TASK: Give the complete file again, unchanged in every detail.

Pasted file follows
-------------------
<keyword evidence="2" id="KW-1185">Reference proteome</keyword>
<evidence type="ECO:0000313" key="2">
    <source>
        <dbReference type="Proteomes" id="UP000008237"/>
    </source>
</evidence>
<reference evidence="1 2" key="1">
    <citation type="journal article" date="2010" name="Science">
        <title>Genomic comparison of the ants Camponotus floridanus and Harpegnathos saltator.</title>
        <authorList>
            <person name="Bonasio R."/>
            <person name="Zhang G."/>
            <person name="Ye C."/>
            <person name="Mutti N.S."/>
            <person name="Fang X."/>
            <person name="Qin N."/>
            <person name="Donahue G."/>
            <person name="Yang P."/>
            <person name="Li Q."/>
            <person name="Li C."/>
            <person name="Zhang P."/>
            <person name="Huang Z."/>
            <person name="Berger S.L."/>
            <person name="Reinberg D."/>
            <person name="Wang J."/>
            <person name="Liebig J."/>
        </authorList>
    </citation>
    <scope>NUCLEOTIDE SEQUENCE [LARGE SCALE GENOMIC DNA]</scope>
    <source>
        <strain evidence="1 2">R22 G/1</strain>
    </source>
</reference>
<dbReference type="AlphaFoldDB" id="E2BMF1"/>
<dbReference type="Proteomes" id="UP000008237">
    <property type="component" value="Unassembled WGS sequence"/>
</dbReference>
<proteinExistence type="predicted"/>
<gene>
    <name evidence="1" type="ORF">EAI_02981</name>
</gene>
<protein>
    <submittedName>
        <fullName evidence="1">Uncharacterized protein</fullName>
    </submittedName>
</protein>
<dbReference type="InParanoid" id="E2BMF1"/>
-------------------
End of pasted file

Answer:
<keyword evidence="2" id="KW-1185">Reference proteome</keyword>
<evidence type="ECO:0000313" key="2">
    <source>
        <dbReference type="Proteomes" id="UP000008237"/>
    </source>
</evidence>
<reference evidence="1 2" key="1">
    <citation type="journal article" date="2010" name="Science">
        <title>Genomic comparison of the ants Camponotus floridanus and Harpegnathos saltator.</title>
        <authorList>
            <person name="Bonasio R."/>
            <person name="Zhang G."/>
            <person name="Ye C."/>
            <person name="Mutti N.S."/>
            <person name="Fang X."/>
            <person name="Qin N."/>
            <person name="Donahue G."/>
            <person name="Yang P."/>
            <person name="Li Q."/>
            <person name="Li C."/>
            <person name="Zhang P."/>
            <person name="Huang Z."/>
            <person name="Berger S.L."/>
            <person name="Reinberg D."/>
            <person name="Wang J."/>
            <person name="Liebig J."/>
        </authorList>
    </citation>
    <scope>NUCLEOTIDE SEQUENCE [LARGE SCALE GENOMIC DNA]</scope>
    <source>
        <strain evidence="1 2">R22 G/1</strain>
    </source>
</reference>
<dbReference type="AlphaFoldDB" id="E2BMF1"/>
<dbReference type="Proteomes" id="UP000008237">
    <property type="component" value="Unassembled WGS sequence"/>
</dbReference>
<proteinExistence type="predicted"/>
<gene>
    <name evidence="1" type="ORF">EAI_02981</name>
</gene>
<protein>
    <submittedName>
        <fullName evidence="1">Uncharacterized protein</fullName>
    </submittedName>
</protein>
<dbReference type="InParanoid" id="E2BMF1"/>